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  • Prospective Comparison of Long-term Pain Relief Rates After First-time Microvascular Decompression, Stereotactic Radiosurgery, or Radiofrequency Ablation for Idiopathic Trigeminal Neuralgia

    Final Number:
    646

    Authors:
    Doris D Wang MD, PhD; Kunal P. Raygor BA; Tene Aneka Cage MD, BA; Nicholas M. Barbaro MD; Edward F. Chang MD

    Study Design:
    Other

    Subject Category:

    Meeting: Congress of Neurological Surgeons 2016 Annual Meeting

    Introduction: Common surgical treatments for trigeminal neuralgia (TN) include microvascular decompression (MVD), stereotactic radiosurgery (SRS), and radiofrequency ablation (RFA). Using a large prospective longitudinal database, we aimed to 1) directly compare long-term pain control rates for first-time surgical treatments for idiopathic TN and 2) identify predictors of pain control.

    Methods: We reviewed a prospectively collected database for all patients with TN who underwent treatment for TN between 1997 and 2014 at UCSF. Standardized data collection of clinical data, surgical procedure and postoperative outcomes were performed. Analyses were limited to those receiving first-time procedure for treatment of idiopathic TN with >1 year follow-up.

    Results: 312 patients underwent first-time treatment for idiopathic TN (152 MVD, 152 SRS, and 8 RFA) with >1 year follow-up. Mean follow-up durations were 54±37 months for MVD, 50±39 months for SRS, and 58±58 months for RFA. Immediate or short-term (<3 month) postoperative pain-free rates were 96% for MVD, 78% for SRS, and 100% for RFA. Pain-free rates at one, five, and ten years for MVD were 90.8%, 67.5%, and 60.5% respectively. Those for SRS were 73.0%, 51.1%, and 26.8% and for RFA, 87.5%, 25.0%, and 0%, respectively. Median time to pain recurrence was 151 months for MVD, 66 months for SRS, and 35 months for RFA. Compared to MVD alone, the subset of patients who received additional partial sensory rhizotomy had shorter pain-free interval (151 months vs 60 months, p<0.001, log-rank). Multivariate regression demonstrated that MVD was superior to SRS in achieving pain control (HR 0.418 [0.27-0.647], p<0.001), and that shorter preoperative symptom duration (HR 1.003 [1.0005-1.005], p=0.018) and presence of postoperative sensory changes (HR 0.547 [0.362-0.829], p=0.004) were associated with favorable outcome.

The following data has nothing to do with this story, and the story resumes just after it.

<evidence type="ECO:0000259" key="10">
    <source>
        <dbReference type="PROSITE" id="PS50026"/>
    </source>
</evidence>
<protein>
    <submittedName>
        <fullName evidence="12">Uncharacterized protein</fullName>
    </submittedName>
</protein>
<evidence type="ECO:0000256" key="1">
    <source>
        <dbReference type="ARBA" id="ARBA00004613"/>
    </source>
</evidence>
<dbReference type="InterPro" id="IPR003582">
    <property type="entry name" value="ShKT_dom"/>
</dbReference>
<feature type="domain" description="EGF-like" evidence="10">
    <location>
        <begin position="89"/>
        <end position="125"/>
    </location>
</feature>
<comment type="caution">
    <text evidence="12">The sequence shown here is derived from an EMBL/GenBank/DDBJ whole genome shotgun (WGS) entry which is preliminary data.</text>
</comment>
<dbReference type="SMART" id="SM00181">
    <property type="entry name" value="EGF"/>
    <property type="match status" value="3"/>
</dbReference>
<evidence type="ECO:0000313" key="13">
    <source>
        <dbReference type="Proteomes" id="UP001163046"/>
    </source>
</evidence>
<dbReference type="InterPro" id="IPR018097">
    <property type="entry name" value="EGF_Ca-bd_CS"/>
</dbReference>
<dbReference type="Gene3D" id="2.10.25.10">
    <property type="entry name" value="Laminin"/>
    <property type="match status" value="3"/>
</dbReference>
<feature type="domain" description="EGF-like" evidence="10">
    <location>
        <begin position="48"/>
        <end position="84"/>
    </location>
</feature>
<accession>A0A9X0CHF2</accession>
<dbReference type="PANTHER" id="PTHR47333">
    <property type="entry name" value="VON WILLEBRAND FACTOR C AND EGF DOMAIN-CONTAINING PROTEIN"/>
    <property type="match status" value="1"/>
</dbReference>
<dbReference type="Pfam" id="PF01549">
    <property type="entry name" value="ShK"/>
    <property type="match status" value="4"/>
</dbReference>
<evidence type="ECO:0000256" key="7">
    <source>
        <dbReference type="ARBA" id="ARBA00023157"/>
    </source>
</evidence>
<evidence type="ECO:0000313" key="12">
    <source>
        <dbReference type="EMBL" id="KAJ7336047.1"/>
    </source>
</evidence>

Conclusions: Patients who received MVD had longer pain-freedom compared to those of SRS and RFA. For those receiving SRS, postoperative sensory change was predictive of favorable outcome.

    Patient Care: Our data can help physicians counsel patients with idiopathic TN for treatment selection.

    Learning Objectives: By the conclusion of this session, participants should be able to: 1) Describe the efficacy of MVD, SRS, and RFA for first-time treatment of idiopathic TN, 2) Identify predictors of favorable outcome, and 3) Describe limitations for ablative and non-ablative procedures for TN treatment.

    References:

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